On May 20 some 17,500 banana workers in Colombia’s northwestern Urabá region ended a strike they began on May 8 over pay and benefits. The workers won an 8% wage hike for the first year of the two-year contract and a cost-of-living adjustment for the next year; this is based on the Consumer Price Index (IPC in Spanish), which is expected to rise by 5% or less this year. The strikers also won benefits including funds for housing, recreation and culture, a bonus, and pay for the days lost to the strike.
The banana workers were seeking a 9.2% wage increase the first year and the IPC adjustment plus 2% for the second year, along with other benefits and the creation of a fund to pay reparations to relatives of the victims of violence in Urabá. The owners had originally sought a five-year contract. Gilberto Torres, a spokesperson for the National Union of Agricultural Industry Workers (SINTRAINAGRO), said the union’s members “received the agreement very well.”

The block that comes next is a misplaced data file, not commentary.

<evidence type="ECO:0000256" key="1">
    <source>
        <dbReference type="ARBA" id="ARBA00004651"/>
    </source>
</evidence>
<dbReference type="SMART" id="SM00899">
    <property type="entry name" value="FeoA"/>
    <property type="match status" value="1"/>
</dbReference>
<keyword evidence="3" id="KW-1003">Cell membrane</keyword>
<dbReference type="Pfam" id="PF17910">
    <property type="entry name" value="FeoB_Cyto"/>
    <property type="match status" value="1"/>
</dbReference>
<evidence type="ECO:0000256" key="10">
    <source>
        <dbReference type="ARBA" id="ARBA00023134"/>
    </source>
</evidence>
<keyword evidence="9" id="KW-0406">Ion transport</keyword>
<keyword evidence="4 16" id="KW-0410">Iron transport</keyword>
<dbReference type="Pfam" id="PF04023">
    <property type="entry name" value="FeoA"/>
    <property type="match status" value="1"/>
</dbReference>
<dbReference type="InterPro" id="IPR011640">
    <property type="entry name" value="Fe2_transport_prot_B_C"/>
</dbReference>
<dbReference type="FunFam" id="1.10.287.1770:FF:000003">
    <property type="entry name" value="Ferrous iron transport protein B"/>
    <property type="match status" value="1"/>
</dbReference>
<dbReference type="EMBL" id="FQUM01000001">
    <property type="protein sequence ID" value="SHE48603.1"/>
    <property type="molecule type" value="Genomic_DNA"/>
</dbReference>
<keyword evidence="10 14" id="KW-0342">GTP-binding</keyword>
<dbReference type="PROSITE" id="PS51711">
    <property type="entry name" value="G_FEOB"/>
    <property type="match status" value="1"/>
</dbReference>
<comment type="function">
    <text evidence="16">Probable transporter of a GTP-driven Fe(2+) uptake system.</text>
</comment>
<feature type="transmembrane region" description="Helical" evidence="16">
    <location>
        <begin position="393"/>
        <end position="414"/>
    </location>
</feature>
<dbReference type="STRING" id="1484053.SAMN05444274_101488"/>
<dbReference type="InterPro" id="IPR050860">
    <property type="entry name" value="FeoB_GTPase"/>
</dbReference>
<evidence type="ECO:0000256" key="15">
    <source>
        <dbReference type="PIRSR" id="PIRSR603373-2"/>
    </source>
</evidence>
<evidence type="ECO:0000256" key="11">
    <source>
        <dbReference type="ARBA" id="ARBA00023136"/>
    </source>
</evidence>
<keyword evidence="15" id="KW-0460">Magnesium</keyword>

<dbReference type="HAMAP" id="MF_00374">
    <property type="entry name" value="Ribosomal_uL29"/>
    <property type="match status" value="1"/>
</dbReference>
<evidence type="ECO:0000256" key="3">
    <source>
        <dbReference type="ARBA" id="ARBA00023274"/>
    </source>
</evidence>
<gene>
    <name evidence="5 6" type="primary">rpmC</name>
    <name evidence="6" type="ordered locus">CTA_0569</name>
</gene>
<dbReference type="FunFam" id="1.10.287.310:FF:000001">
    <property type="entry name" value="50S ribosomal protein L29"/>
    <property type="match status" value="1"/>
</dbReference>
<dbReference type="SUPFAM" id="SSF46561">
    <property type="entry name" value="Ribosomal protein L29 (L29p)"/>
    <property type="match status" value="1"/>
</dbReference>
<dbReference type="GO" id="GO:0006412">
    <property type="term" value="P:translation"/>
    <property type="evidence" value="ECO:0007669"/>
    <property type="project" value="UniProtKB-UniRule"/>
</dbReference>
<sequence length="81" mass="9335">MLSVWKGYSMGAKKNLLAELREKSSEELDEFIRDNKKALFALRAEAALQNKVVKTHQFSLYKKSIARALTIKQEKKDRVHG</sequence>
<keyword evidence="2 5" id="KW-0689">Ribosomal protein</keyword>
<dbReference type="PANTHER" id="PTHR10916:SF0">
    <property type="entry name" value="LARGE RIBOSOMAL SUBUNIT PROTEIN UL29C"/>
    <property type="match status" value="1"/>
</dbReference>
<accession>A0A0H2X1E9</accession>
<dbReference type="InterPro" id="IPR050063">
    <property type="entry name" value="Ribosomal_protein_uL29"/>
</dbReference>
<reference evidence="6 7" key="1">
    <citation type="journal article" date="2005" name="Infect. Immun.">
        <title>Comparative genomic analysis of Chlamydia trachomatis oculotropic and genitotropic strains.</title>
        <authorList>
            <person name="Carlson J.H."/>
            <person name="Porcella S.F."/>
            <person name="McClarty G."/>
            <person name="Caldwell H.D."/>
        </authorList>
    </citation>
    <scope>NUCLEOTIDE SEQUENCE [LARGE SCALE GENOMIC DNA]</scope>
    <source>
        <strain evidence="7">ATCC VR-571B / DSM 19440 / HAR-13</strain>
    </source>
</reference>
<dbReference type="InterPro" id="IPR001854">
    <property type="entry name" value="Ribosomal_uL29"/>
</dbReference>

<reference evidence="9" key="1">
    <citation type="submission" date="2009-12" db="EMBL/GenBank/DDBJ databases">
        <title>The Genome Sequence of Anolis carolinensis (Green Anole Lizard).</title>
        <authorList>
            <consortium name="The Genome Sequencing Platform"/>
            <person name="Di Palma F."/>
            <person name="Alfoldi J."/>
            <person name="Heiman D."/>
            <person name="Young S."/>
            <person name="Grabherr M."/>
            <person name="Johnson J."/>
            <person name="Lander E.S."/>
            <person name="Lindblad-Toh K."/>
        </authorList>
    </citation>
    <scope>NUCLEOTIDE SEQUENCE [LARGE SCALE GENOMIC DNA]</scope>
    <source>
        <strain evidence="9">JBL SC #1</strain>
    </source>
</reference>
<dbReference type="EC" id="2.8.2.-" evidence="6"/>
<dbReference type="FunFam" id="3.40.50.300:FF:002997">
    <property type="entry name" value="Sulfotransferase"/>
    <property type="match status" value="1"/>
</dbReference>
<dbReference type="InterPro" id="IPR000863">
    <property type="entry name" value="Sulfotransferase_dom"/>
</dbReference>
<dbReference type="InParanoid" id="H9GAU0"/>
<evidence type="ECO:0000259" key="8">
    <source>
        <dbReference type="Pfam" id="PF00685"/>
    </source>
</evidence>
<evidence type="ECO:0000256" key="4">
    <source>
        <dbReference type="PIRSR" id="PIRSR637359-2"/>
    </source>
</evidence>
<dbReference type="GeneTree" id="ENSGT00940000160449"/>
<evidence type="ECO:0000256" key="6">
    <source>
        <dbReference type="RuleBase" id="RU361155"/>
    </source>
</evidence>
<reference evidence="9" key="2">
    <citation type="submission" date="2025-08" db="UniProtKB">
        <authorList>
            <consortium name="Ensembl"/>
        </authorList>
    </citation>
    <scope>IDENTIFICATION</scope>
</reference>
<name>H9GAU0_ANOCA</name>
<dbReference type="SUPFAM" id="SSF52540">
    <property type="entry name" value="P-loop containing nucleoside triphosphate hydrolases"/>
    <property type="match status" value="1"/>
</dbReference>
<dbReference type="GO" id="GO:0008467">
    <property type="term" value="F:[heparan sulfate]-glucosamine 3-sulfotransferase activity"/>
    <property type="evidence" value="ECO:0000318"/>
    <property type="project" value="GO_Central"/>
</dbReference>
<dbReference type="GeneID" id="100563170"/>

The owners lost about $30 million during the 12-day strike; normally they would have shipped some 3.7 million cases during the period. Colombia is the world’s third largest banana exporter, after Ecuador and Costa Rica, with most exports going to Europe and the US. About 75% of Urabá’s economy depends on the industry, which employs some 19,500 workers at 296 plantations.
SINTRAINAGRO officials say more than 800 farmworkers have been killed in Urabá over the past 13 years, mostly by rightwing paramilitaries hired by growers to stop labor organizing. During the job action the union charged that the owners tried to bring in strikebreakers even though the strike was recognized by the Social Protection Ministry. Union officials also said strikers had received threatening messages. (El Tiempo, Bogotá, May 18; El Espectador, Bogotá, May 20; Reuters, May 20; EFE, May 21)
From Weekly News Update on the Americas, May 24
See our last posts on Colombia, the paramilitaries and the banana-paramilitary nexus.